If you smoke, you’ll be asked to stop – preferably at least six weeks before your surgery. Smoking can affect wound healing and can also lead to complications. You may be asked to follow a low-fat, low-carbohydrate diet for a short time before your operation. This will help to shrink your liver and make it easier and safer to put the band in place.

A gastric band is done under general anaesthesia, which means you’ll be asleep during the operation. You need to fast before having a general anaesthetic. You’ll be given clear instructions about when to stop eating and drinking. It’s important to follow this advice.

On the day of your procedure, your surgeon will meet with you to check you are well and still happy to go ahead. The staff at the hospital will do any final checks and get you ready for surgery. This may include asking you to wear compression stockings and/or having an injection of an anticlotting medicine to help prevent deep vein thrombosis (DVT).

What happens during gastric band surgery?

Your gastric band will be fitted using keyhole (laparoscopic) surgery. This means your surgeon will perform the surgery using instruments inserted through several small cuts in your tummy (abdomen), rather than one large cut.

Your surgeon will insert the band, and place it around the top part of your stomach to create a small pouch above the band. A piece of fine tubing connects the band to an injection port, used to tighten or loosen the band. Your surgeon will stitch this into place, just under your skin. Your surgeon will then close the cuts in your abdomen. This is usually with dissolvable stitches but may be with clips, which will be removed a week or so later.

What to expect afterwards

At the hospital

You’ll need to rest until the effects of the anaesthetic have worn off. You may also need some pain relief to help ease any discomfort you may have.

You’ll have a drip into a vein in your hand or arm to give you fluids, until you’re well enough to drink. You’ll be encouraged to get out of bed and move around as soon as you feel able to. This will help to reduce your risk of getting a chest infection and the risk of blood clots developing in your legs. Your nurse will give you advice about caring for your healing wounds before you go home and give you a date for a follow-up appointment.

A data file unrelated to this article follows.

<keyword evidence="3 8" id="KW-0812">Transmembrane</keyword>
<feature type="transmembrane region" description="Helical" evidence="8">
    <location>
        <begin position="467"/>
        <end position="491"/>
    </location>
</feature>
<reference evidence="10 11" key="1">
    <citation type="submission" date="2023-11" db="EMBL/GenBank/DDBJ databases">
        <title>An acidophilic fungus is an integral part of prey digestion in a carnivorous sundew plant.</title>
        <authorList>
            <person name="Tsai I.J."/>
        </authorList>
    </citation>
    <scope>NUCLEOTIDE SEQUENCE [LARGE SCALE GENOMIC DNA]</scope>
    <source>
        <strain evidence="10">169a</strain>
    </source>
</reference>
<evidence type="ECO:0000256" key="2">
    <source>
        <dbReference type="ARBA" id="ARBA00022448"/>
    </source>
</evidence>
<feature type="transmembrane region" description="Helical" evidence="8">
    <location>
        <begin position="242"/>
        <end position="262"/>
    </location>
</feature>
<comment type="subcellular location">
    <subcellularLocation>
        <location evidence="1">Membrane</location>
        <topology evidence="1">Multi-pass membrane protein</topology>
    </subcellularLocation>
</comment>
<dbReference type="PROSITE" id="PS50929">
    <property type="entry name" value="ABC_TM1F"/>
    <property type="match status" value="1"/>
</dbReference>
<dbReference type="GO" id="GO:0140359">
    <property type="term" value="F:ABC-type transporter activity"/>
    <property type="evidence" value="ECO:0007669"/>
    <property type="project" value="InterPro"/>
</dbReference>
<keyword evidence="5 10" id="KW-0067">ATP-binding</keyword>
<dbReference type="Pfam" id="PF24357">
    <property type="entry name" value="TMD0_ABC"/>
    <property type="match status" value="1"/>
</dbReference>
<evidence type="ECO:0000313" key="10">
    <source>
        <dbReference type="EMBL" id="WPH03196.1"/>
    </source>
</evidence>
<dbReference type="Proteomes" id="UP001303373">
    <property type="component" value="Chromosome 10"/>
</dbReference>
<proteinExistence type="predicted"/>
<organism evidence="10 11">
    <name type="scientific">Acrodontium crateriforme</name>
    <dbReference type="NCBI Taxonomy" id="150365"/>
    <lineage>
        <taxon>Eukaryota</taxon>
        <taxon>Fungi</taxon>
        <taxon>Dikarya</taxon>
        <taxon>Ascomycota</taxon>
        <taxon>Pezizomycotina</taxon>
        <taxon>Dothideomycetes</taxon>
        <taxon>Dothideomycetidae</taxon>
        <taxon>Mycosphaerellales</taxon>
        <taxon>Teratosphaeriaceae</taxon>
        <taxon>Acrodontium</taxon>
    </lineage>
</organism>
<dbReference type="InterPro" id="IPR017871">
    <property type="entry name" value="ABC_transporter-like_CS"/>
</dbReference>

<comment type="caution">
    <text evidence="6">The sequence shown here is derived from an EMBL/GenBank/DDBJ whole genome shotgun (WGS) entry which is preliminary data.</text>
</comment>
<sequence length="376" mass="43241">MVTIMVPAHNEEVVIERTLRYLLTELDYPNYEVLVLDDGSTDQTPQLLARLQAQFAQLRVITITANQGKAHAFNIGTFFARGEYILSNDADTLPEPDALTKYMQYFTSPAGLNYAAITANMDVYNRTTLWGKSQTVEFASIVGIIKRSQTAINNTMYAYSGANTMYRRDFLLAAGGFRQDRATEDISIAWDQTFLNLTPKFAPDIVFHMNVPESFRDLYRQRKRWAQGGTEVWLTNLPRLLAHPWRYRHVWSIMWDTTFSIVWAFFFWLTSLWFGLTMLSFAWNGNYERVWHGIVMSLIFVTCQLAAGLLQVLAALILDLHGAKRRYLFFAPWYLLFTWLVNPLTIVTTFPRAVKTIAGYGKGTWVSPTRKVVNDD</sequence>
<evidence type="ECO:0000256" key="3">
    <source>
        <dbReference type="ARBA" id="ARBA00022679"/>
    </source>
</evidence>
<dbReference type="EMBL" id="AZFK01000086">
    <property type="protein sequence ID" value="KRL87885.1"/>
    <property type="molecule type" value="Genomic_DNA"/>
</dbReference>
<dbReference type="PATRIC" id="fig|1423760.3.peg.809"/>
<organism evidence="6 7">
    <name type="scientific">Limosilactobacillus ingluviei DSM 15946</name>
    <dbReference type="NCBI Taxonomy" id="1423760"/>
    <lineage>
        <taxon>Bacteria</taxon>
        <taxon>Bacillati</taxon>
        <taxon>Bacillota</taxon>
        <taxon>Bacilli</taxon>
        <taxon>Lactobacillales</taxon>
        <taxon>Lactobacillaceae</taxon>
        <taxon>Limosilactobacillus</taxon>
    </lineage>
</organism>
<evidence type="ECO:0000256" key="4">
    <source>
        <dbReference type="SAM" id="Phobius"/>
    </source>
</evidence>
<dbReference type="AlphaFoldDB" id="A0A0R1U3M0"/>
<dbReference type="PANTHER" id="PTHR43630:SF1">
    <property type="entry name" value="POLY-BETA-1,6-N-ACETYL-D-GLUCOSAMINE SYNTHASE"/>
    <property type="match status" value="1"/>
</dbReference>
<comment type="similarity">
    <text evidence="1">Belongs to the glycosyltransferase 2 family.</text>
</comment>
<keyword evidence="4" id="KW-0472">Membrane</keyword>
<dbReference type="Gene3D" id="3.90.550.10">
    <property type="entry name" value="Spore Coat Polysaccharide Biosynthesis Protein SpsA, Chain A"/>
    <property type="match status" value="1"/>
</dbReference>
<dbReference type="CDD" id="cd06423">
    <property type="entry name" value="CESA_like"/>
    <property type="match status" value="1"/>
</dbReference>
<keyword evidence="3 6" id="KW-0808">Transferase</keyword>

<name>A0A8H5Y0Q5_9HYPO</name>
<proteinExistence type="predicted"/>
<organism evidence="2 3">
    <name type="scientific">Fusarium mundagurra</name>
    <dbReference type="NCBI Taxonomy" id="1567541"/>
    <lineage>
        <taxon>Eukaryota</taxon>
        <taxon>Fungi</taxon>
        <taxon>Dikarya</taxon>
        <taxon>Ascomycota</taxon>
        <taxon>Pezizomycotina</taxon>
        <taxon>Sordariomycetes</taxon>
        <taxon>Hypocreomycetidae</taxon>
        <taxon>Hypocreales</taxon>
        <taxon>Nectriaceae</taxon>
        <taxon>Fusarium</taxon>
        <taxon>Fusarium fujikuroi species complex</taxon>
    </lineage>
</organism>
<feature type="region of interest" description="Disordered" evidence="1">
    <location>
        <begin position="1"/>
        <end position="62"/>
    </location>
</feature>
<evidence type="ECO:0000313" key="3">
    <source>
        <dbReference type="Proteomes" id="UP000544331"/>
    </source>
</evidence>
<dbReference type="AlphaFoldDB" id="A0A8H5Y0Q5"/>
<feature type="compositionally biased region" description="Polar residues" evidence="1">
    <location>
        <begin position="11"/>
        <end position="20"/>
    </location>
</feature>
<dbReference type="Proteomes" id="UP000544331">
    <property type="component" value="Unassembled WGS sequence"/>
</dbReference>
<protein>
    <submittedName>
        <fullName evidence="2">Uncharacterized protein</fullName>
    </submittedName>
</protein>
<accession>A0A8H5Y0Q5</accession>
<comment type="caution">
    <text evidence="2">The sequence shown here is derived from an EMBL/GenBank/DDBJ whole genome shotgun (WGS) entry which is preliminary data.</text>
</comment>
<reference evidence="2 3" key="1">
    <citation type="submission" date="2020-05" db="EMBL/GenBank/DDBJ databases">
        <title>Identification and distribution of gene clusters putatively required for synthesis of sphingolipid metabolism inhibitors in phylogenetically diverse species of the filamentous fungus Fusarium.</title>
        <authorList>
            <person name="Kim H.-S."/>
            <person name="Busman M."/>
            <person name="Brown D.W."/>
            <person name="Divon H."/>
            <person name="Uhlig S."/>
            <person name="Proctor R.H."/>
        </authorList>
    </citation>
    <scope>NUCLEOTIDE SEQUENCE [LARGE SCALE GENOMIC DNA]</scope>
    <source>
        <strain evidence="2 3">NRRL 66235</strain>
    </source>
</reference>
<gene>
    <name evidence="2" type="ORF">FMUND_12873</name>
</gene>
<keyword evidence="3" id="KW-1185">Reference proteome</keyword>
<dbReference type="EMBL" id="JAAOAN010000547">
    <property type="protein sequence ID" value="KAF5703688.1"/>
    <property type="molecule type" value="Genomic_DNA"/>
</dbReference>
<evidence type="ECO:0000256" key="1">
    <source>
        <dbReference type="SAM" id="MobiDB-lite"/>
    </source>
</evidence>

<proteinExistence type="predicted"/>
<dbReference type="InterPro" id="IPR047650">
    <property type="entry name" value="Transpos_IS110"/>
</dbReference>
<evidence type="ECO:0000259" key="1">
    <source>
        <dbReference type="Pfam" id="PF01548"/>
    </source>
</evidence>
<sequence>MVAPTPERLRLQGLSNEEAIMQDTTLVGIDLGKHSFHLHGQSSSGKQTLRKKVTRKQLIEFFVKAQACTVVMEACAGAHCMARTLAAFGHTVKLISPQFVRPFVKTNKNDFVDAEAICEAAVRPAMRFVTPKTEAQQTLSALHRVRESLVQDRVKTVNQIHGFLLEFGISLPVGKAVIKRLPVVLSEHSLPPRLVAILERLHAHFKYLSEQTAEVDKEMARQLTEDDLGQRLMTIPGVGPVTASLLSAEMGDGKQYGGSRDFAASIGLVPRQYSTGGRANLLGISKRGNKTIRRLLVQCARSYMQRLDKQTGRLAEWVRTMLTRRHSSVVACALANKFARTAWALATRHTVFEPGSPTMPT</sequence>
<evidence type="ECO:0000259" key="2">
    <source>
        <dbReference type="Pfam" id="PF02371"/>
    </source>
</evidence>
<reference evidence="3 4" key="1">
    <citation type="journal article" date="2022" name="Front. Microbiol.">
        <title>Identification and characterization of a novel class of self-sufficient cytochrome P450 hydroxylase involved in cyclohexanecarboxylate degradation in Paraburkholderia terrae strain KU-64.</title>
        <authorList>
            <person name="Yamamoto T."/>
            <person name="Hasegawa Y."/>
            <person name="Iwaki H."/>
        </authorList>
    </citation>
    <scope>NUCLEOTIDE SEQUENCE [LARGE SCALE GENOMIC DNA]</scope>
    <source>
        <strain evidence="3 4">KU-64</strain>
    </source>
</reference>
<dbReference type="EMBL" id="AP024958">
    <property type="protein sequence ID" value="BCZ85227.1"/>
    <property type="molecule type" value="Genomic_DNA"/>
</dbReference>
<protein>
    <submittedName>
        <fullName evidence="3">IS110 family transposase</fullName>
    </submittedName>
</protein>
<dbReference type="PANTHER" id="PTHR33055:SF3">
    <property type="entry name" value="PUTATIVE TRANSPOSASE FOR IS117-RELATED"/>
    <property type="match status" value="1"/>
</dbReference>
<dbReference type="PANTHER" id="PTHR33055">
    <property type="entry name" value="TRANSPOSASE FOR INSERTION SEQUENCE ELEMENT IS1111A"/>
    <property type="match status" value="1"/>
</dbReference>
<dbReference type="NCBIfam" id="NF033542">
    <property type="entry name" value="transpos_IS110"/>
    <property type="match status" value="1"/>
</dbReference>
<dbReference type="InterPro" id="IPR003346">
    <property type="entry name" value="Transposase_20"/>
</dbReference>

Going home

You’ll usually be able to go home later on the day of your operation, or the following day. Make sure someone can take you home, and if possible, can stay with you for a day or so while the anaesthetic wears off. You can carry on taking over-the-counter painkillers at home, as you need them.

Your gastric band will be partly filled (primed) during surgery, so there will be a restriction on what you can eat straightaway. You’ll only be able to have fluids to begin with after your operation. Your surgeon or dietitian will advise you when you’ll be able to start eating. Read our FAQ below on what foods you can eat for more information.

It may take you a week or two to recover from gastric band surgery and get back to your normal activities. But this can vary from person to person, so it's important to follow your surgeon's advice.

You’ll need to go for regular follow-up appointments after your surgery to have your gastric band adjusted. This will make sure you steadily lose the right amount of weight.

Complications of gastric band surgery

Complications are unexpected problems that can happen during or after your procedure.

Possible complications of any operation include an unexpected reaction to the anaesthetic, excessive bleeding or a blood clot (deep vein thrombosis – DVT). Other complications common with gastric band surgery include the following.

  • Infection around your gastric band, the tube under your skin or in one of your wounds. Your skin may appear red or tender if this happens.
  • Injury to your stomach or other nearby organs, such as your liver or spleen, during surgery.
  • Your gastric band may slip out of place, leak and deflate, or slowly work its way through your stomach wall. If any of these happen, the band will need to be repositioned, removed or replaced.
  • If you lose weight too quickly, you may develop gallstones. These can be painful and you may need surgery to remove them.

Contact your doctor or surgeon if you develop any symptoms after your surgery, such as a fever, tummy pain, chest pain, breathlessness or you’re constantly vomiting.